There should be an end to special treatment for the BBC and Post Office and fewer restrictions on building supermarkets, Washington’s most powerful business lobby group has said while setting out its demands for a post-Brexit US-UK trade deal.
Curbs on firms owned and run by national and local government, the right for tech companies to move data abroad, and secret corporate courts where business chiefs can sue Britain are just some proposals the US Chamber of Commerce is urging Donald Trump to play hard ball over.
The USCC represents more than three million American businesses and, alongside the Coalition of Services Industries, has just published details of the agenda it thinks the US president should pursue.
The document advocates opening vast swaths of the UK economy to the US markets and reflects an American private sector that is less restricted by red tape, government legislation and union rights.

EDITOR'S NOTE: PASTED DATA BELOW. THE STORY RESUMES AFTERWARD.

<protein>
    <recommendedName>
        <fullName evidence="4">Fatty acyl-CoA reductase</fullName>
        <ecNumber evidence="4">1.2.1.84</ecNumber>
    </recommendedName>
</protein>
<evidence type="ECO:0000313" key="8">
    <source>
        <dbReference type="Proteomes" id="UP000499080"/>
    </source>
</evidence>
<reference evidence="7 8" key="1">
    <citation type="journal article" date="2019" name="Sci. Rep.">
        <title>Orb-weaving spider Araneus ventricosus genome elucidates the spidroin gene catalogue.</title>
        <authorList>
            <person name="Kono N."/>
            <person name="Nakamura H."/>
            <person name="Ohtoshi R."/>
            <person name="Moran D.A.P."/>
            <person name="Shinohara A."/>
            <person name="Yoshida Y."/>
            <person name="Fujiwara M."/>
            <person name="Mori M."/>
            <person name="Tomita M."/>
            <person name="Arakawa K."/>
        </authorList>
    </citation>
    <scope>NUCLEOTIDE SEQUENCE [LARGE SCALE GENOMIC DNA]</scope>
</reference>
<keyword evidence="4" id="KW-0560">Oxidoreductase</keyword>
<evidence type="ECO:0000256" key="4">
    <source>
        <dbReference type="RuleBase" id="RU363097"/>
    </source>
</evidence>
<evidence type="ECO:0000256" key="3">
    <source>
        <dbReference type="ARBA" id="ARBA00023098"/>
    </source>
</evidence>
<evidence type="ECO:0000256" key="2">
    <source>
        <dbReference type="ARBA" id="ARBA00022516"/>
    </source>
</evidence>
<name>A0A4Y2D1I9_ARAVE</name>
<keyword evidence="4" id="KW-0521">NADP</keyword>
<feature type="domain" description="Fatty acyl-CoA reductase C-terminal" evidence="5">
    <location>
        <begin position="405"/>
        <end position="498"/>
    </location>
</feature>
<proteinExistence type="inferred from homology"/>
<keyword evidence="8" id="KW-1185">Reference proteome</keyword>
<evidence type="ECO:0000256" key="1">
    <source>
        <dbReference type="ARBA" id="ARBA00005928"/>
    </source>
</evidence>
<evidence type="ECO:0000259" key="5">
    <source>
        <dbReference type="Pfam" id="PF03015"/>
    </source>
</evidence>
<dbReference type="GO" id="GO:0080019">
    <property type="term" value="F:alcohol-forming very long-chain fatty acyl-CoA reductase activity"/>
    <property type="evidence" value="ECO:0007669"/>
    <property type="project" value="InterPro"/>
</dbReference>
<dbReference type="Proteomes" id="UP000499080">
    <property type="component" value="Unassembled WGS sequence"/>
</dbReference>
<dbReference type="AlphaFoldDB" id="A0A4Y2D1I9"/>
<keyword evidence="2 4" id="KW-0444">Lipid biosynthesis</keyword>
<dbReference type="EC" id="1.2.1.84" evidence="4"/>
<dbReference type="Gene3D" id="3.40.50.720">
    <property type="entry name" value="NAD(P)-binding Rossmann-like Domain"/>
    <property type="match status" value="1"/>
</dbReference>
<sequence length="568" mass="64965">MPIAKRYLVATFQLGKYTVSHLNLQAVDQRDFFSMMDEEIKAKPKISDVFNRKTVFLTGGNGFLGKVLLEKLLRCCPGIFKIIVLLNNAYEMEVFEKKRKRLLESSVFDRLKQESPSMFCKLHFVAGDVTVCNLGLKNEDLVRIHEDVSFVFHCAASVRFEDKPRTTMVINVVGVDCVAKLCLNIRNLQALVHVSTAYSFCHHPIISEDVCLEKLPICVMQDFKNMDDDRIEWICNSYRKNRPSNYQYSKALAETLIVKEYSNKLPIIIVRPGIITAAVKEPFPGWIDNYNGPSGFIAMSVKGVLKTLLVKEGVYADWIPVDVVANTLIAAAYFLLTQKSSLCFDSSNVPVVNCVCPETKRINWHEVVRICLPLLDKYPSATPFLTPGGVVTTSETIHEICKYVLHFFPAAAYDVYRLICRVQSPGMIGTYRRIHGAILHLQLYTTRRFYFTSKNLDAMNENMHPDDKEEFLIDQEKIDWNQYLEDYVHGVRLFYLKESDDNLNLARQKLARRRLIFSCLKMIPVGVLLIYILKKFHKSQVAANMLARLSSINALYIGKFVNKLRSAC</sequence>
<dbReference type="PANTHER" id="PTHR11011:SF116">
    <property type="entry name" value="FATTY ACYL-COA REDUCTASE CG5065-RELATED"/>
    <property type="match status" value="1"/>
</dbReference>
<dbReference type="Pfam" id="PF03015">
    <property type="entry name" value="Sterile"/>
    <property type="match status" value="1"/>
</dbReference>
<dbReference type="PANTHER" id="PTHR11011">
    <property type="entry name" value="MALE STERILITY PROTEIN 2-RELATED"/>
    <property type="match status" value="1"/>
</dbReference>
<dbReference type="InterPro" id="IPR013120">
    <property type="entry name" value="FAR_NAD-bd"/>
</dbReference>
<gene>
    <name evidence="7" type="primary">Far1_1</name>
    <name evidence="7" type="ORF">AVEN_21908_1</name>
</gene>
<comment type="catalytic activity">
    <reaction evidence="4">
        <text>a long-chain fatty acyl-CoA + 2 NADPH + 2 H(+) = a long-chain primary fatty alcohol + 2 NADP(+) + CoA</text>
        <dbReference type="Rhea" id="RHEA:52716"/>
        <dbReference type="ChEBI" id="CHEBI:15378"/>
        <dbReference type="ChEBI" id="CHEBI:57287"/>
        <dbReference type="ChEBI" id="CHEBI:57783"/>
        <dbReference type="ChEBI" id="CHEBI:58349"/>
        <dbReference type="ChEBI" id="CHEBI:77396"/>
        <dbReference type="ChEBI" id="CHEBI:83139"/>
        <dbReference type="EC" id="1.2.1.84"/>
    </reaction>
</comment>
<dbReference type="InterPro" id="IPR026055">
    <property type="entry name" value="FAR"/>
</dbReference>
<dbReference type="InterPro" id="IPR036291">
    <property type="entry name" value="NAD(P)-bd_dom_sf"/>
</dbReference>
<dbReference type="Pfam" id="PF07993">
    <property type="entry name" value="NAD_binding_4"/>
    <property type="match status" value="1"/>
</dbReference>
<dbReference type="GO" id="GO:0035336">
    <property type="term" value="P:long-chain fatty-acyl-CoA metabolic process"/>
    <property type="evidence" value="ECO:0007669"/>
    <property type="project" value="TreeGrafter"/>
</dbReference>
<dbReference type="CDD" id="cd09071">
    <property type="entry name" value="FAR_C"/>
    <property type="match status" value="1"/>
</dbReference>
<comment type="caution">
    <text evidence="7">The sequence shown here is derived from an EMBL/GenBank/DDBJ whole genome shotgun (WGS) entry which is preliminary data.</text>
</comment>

It says: “As like-minded trading partners, the US and UK have the opportunity to craft a 21st Century world-class model agreement that reflects the openness of their respective markets and best practices, and also introduces new innovative elements.”
It comes as Boris Johnson and Jeremy Corbyn battle it out for the keys to Downing Street with the UK preparing to vote in a general election on December 12.
Asked to respond to the trading principles American firms want the UK to stick to, the government acknowledged the USCC had been “ambitious in their demands” but stressed the UK negotiating objectives had not yet been set out.
Trade Secretary Liz Truss told HuffPost UK: “A Conservative government will get Brexit done and seize the opportunities it offers by striking free trade agreements with like-minded countries around the world.
“We will drive a hard bargain and secure the best deals for UK businesses and UK taxpayers. That means maintaining our high standards and making sure British businesses are able to sell their fantastic goods around the world.”
Labour has repeatedly sounded the alarm over the risks of a “Trump trade deal”.